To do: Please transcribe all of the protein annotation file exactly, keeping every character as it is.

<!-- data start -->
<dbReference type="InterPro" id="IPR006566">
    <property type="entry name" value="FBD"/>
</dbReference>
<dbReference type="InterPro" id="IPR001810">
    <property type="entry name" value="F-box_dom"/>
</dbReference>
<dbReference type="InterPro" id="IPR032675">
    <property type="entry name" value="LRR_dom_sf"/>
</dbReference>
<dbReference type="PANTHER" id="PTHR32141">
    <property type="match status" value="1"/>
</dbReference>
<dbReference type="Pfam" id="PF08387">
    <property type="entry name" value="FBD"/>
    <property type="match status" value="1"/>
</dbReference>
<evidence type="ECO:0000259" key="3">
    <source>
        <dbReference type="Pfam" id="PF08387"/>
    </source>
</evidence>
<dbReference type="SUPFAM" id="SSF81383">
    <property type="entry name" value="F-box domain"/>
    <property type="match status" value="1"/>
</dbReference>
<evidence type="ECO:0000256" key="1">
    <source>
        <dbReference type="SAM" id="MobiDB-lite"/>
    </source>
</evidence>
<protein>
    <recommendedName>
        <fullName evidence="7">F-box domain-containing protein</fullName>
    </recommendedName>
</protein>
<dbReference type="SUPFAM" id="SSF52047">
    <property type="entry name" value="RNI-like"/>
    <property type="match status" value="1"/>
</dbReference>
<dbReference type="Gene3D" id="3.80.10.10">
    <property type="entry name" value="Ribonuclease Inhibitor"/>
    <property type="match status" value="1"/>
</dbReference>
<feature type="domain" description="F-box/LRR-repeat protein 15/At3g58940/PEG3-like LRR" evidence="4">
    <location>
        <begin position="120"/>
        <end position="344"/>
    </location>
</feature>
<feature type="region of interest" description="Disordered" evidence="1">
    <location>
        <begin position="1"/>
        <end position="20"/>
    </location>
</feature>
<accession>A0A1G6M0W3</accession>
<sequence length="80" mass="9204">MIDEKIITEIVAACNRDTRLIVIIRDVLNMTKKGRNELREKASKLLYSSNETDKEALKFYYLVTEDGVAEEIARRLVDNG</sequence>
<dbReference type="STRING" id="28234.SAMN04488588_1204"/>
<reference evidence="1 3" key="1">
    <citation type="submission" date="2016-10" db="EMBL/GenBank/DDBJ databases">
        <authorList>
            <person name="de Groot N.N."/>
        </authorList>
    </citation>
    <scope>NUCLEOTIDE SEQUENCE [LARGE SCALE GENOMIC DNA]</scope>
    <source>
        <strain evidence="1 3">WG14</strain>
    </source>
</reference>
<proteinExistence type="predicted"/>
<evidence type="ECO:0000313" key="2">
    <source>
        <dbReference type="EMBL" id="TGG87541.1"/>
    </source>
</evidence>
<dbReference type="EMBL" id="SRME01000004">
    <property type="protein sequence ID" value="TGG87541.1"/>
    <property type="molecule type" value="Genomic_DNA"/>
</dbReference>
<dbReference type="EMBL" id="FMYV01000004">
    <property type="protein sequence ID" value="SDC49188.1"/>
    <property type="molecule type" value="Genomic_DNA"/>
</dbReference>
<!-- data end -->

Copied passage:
<dbReference type="InterPro" id="IPR006566">
    <property type="entry name" value="FBD"/>
</dbReference>
<dbReference type="InterPro" id="IPR001810">
    <property type="entry name" value="F-box_dom"/>
</dbReference>
<dbReference type="InterPro" id="IPR032675">
    <property type="entry name" value="LRR_dom_sf"/>
</dbReference>
<dbReference type="PANTHER" id="PTHR32141">
    <property type="match status" value="1"/>
</dbReference>
<dbReference type="Pfam" id="PF08387">
    <property type="entry name" value="FBD"/>
    <property type="match status" value="1"/>
</dbReference>
<evidence type="ECO:0000259" key="3">
    <source>
        <dbReference type="Pfam" id="PF08387"/>
    </source>
</evidence>
<dbReference type="SUPFAM" id="SSF81383">
    <property type="entry name" value="F-box domain"/>
    <property type="match status" value="1"/>
</dbReference>
<evidence type="ECO:0000256" key="1">
    <source>
        <dbReference type="SAM" id="MobiDB-lite"/>
    </source>
</evidence>
<protein>
    <recommendedName>
        <fullName evidence="7">F-box domain-containing protein</fullName>
    </recommendedName>
</protein>
<dbReference type="SUPFAM" id="SSF52047">
    <property type="entry name" value="RNI-like"/>
    <property type="match status" value="1"/>
</dbReference>
<dbReference type="Gene3D" id="3.80.10.10">
    <property type="entry name" value="Ribonuclease Inhibitor"/>
    <property type="match status" value="1"/>
</dbReference>
<feature type="domain" description="F-box/LRR-repeat protein 15/At3g58940/PEG3-like LRR" evidence="4">
    <location>
        <begin position="120"/>
        <end position="344"/>
    </location>
</feature>
<feature type="region of interest" description="Disordered" evidence="1">
    <location>
        <begin position="1"/>
        <end position="20"/>
    </location>
</feature>
<accession>A0A1G6M0W3</accession>
<sequence length="80" mass="9204">MIDEKIITEIVAACNRDTRLIVIIRDVLNMTKKGRNELREKASKLLYSSNETDKEALKFYYLVTEDGVAEEIARRLVDNG</sequence>
<dbReference type="STRING" id="28234.SAMN04488588_1204"/>
<reference evidence="1 3" key="1">
    <citation type="submission" date="2016-10" db="EMBL/GenBank/DDBJ databases">
        <authorList>
            <person name="de Groot N.N."/>
        </authorList>
    </citation>
    <scope>NUCLEOTIDE SEQUENCE [LARGE SCALE GENOMIC DNA]</scope>
    <source>
        <strain evidence="1 3">WG14</strain>
    </source>
</reference>
<proteinExistence type="predicted"/>
<evidence type="ECO:0000313" key="2">
    <source>
        <dbReference type="EMBL" id="TGG87541.1"/>
    </source>
</evidence>
<dbReference type="EMBL" id="SRME01000004">
    <property type="protein sequence ID" value="TGG87541.1"/>
    <property type="molecule type" value="Genomic_DNA"/>
</dbReference>
<dbReference type="EMBL" id="FMYV01000004">
    <property type="protein sequence ID" value="SDC49188.1"/>
    <property type="molecule type" value="Genomic_DNA"/>
</dbReference>